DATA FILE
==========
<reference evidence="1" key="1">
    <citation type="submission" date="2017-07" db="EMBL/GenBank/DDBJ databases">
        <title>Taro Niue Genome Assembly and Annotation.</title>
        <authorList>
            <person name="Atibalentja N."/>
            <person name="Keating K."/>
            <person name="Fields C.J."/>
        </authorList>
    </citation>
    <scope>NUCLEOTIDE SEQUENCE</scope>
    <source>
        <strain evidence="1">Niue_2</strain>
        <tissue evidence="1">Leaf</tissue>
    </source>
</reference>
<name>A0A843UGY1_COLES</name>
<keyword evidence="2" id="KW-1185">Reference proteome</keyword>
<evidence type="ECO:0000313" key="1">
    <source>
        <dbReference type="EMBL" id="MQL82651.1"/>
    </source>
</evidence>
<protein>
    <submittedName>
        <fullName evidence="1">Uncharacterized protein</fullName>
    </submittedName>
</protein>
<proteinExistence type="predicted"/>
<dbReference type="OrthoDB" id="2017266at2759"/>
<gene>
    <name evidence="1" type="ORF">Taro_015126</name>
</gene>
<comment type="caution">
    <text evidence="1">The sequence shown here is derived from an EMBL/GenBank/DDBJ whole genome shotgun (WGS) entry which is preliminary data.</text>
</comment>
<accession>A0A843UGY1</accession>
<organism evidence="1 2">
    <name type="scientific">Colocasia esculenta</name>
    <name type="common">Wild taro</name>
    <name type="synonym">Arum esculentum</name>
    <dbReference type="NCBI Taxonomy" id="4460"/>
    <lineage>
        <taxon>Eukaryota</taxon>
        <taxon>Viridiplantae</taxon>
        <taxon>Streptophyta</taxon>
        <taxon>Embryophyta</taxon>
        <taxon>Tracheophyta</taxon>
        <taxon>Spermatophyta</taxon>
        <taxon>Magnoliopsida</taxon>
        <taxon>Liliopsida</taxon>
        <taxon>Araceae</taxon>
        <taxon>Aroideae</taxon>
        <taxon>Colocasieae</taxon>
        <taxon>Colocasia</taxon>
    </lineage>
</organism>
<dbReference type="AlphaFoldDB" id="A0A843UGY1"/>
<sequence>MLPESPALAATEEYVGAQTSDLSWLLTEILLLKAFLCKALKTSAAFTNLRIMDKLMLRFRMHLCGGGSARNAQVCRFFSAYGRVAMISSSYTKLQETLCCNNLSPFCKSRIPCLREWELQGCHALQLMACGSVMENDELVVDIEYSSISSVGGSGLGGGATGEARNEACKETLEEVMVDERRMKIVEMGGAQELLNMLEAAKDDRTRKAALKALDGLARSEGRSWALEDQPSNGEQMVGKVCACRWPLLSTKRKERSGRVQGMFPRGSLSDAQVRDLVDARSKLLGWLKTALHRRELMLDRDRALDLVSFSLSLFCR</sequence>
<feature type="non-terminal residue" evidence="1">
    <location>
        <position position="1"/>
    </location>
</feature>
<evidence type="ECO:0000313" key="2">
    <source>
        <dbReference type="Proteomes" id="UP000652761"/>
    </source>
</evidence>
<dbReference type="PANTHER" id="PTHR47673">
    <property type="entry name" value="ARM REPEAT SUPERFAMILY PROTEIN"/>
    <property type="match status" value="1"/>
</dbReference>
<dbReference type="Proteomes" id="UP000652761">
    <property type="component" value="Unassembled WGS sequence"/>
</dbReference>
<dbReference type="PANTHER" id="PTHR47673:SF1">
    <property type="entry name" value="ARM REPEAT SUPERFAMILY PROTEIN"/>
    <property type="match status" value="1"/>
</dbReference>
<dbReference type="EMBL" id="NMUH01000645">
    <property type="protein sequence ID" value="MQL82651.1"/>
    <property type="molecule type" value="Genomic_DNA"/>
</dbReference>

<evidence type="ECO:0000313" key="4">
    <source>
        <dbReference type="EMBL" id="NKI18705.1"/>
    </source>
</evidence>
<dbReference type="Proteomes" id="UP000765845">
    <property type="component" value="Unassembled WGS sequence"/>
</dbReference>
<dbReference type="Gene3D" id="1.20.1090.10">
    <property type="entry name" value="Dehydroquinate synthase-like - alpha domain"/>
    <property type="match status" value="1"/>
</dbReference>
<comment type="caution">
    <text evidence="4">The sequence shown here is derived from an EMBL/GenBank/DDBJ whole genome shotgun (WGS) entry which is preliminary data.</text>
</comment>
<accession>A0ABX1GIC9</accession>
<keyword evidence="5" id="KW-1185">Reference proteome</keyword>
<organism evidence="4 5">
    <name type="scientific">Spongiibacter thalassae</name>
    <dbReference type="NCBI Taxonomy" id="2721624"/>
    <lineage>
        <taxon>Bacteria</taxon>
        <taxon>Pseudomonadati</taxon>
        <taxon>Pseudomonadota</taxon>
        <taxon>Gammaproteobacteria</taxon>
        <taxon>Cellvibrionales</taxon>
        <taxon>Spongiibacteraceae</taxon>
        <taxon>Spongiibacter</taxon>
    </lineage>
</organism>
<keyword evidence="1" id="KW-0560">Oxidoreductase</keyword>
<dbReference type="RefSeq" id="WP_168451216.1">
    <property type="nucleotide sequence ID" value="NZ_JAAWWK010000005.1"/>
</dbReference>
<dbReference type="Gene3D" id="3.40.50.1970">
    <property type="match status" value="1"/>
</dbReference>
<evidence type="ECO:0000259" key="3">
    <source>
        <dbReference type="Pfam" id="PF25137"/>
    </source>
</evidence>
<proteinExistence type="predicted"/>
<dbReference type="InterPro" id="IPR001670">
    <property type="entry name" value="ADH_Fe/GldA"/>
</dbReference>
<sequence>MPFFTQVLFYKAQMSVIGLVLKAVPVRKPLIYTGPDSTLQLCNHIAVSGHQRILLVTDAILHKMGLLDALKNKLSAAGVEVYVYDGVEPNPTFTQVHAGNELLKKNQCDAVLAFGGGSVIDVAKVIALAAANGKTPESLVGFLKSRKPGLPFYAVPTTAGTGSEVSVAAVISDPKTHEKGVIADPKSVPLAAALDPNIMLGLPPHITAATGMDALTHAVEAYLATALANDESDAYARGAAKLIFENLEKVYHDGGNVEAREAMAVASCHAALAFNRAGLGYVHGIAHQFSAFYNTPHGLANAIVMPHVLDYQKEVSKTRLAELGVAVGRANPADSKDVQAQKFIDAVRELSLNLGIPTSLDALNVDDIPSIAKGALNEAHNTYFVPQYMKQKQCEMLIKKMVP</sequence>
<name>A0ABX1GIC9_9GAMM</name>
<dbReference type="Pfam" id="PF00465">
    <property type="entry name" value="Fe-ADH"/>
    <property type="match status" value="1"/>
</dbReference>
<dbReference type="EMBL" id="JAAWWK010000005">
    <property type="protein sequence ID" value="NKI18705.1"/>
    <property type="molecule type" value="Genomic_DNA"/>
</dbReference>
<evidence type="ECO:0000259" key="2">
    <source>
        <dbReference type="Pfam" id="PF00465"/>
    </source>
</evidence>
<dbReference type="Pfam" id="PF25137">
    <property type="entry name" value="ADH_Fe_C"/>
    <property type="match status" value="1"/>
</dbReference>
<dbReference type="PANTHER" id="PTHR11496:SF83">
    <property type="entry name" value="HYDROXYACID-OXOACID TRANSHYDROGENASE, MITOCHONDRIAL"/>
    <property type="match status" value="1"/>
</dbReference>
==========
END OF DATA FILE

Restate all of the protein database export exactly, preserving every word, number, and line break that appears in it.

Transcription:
<reference evidence="1" key="1">
    <citation type="submission" date="2017-07" db="EMBL/GenBank/DDBJ databases">
        <title>Taro Niue Genome Assembly and Annotation.</title>
        <authorList>
            <person name="Atibalentja N."/>
            <person name="Keating K."/>
            <person name="Fields C.J."/>
        </authorList>
    </citation>
    <scope>NUCLEOTIDE SEQUENCE</scope>
    <source>
        <strain evidence="1">Niue_2</strain>
        <tissue evidence="1">Leaf</tissue>
    </source>
</reference>
<name>A0A843UGY1_COLES</name>
<keyword evidence="2" id="KW-1185">Reference proteome</keyword>
<evidence type="ECO:0000313" key="1">
    <source>
        <dbReference type="EMBL" id="MQL82651.1"/>
    </source>
</evidence>
<protein>
    <submittedName>
        <fullName evidence="1">Uncharacterized protein</fullName>
    </submittedName>
</protein>
<proteinExistence type="predicted"/>
<dbReference type="OrthoDB" id="2017266at2759"/>
<gene>
    <name evidence="1" type="ORF">Taro_015126</name>
</gene>
<comment type="caution">
    <text evidence="1">The sequence shown here is derived from an EMBL/GenBank/DDBJ whole genome shotgun (WGS) entry which is preliminary data.</text>
</comment>
<accession>A0A843UGY1</accession>
<organism evidence="1 2">
    <name type="scientific">Colocasia esculenta</name>
    <name type="common">Wild taro</name>
    <name type="synonym">Arum esculentum</name>
    <dbReference type="NCBI Taxonomy" id="4460"/>
    <lineage>
        <taxon>Eukaryota</taxon>
        <taxon>Viridiplantae</taxon>
        <taxon>Streptophyta</taxon>
        <taxon>Embryophyta</taxon>
        <taxon>Tracheophyta</taxon>
        <taxon>Spermatophyta</taxon>
        <taxon>Magnoliopsida</taxon>
        <taxon>Liliopsida</taxon>
        <taxon>Araceae</taxon>
        <taxon>Aroideae</taxon>
        <taxon>Colocasieae</taxon>
        <taxon>Colocasia</taxon>
    </lineage>
</organism>
<dbReference type="AlphaFoldDB" id="A0A843UGY1"/>
<sequence>MLPESPALAATEEYVGAQTSDLSWLLTEILLLKAFLCKALKTSAAFTNLRIMDKLMLRFRMHLCGGGSARNAQVCRFFSAYGRVAMISSSYTKLQETLCCNNLSPFCKSRIPCLREWELQGCHALQLMACGSVMENDELVVDIEYSSISSVGGSGLGGGATGEARNEACKETLEEVMVDERRMKIVEMGGAQELLNMLEAAKDDRTRKAALKALDGLARSEGRSWALEDQPSNGEQMVGKVCACRWPLLSTKRKERSGRVQGMFPRGSLSDAQVRDLVDARSKLLGWLKTALHRRELMLDRDRALDLVSFSLSLFCR</sequence>
<feature type="non-terminal residue" evidence="1">
    <location>
        <position position="1"/>
    </location>
</feature>
<evidence type="ECO:0000313" key="2">
    <source>
        <dbReference type="Proteomes" id="UP000652761"/>
    </source>
</evidence>
<dbReference type="PANTHER" id="PTHR47673">
    <property type="entry name" value="ARM REPEAT SUPERFAMILY PROTEIN"/>
    <property type="match status" value="1"/>
</dbReference>
<dbReference type="Proteomes" id="UP000652761">
    <property type="component" value="Unassembled WGS sequence"/>
</dbReference>
<dbReference type="PANTHER" id="PTHR47673:SF1">
    <property type="entry name" value="ARM REPEAT SUPERFAMILY PROTEIN"/>
    <property type="match status" value="1"/>
</dbReference>
<dbReference type="EMBL" id="NMUH01000645">
    <property type="protein sequence ID" value="MQL82651.1"/>
    <property type="molecule type" value="Genomic_DNA"/>
</dbReference>

<evidence type="ECO:0000313" key="4">
    <source>
        <dbReference type="EMBL" id="NKI18705.1"/>
    </source>
</evidence>
<dbReference type="Proteomes" id="UP000765845">
    <property type="component" value="Unassembled WGS sequence"/>
</dbReference>
<dbReference type="Gene3D" id="1.20.1090.10">
    <property type="entry name" value="Dehydroquinate synthase-like - alpha domain"/>
    <property type="match status" value="1"/>
</dbReference>
<comment type="caution">
    <text evidence="4">The sequence shown here is derived from an EMBL/GenBank/DDBJ whole genome shotgun (WGS) entry which is preliminary data.</text>
</comment>
<accession>A0ABX1GIC9</accession>
<keyword evidence="5" id="KW-1185">Reference proteome</keyword>
<organism evidence="4 5">
    <name type="scientific">Spongiibacter thalassae</name>
    <dbReference type="NCBI Taxonomy" id="2721624"/>
    <lineage>
        <taxon>Bacteria</taxon>
        <taxon>Pseudomonadati</taxon>
        <taxon>Pseudomonadota</taxon>
        <taxon>Gammaproteobacteria</taxon>
        <taxon>Cellvibrionales</taxon>
        <taxon>Spongiibacteraceae</taxon>
        <taxon>Spongiibacter</taxon>
    </lineage>
</organism>
<keyword evidence="1" id="KW-0560">Oxidoreductase</keyword>
<dbReference type="RefSeq" id="WP_168451216.1">
    <property type="nucleotide sequence ID" value="NZ_JAAWWK010000005.1"/>
</dbReference>
<dbReference type="Gene3D" id="3.40.50.1970">
    <property type="match status" value="1"/>
</dbReference>
<evidence type="ECO:0000259" key="3">
    <source>
        <dbReference type="Pfam" id="PF25137"/>
    </source>
</evidence>
<proteinExistence type="predicted"/>
<dbReference type="InterPro" id="IPR001670">
    <property type="entry name" value="ADH_Fe/GldA"/>
</dbReference>
<sequence>MPFFTQVLFYKAQMSVIGLVLKAVPVRKPLIYTGPDSTLQLCNHIAVSGHQRILLVTDAILHKMGLLDALKNKLSAAGVEVYVYDGVEPNPTFTQVHAGNELLKKNQCDAVLAFGGGSVIDVAKVIALAAANGKTPESLVGFLKSRKPGLPFYAVPTTAGTGSEVSVAAVISDPKTHEKGVIADPKSVPLAAALDPNIMLGLPPHITAATGMDALTHAVEAYLATALANDESDAYARGAAKLIFENLEKVYHDGGNVEAREAMAVASCHAALAFNRAGLGYVHGIAHQFSAFYNTPHGLANAIVMPHVLDYQKEVSKTRLAELGVAVGRANPADSKDVQAQKFIDAVRELSLNLGIPTSLDALNVDDIPSIAKGALNEAHNTYFVPQYMKQKQCEMLIKKMVP</sequence>
<name>A0ABX1GIC9_9GAMM</name>
<dbReference type="Pfam" id="PF00465">
    <property type="entry name" value="Fe-ADH"/>
    <property type="match status" value="1"/>
</dbReference>
<dbReference type="EMBL" id="JAAWWK010000005">
    <property type="protein sequence ID" value="NKI18705.1"/>
    <property type="molecule type" value="Genomic_DNA"/>
</dbReference>
<evidence type="ECO:0000259" key="2">
    <source>
        <dbReference type="Pfam" id="PF00465"/>
    </source>
</evidence>
<dbReference type="Pfam" id="PF25137">
    <property type="entry name" value="ADH_Fe_C"/>
    <property type="match status" value="1"/>
</dbReference>
<dbReference type="PANTHER" id="PTHR11496:SF83">
    <property type="entry name" value="HYDROXYACID-OXOACID TRANSHYDROGENASE, MITOCHONDRIAL"/>
    <property type="match status" value="1"/>
</dbReference>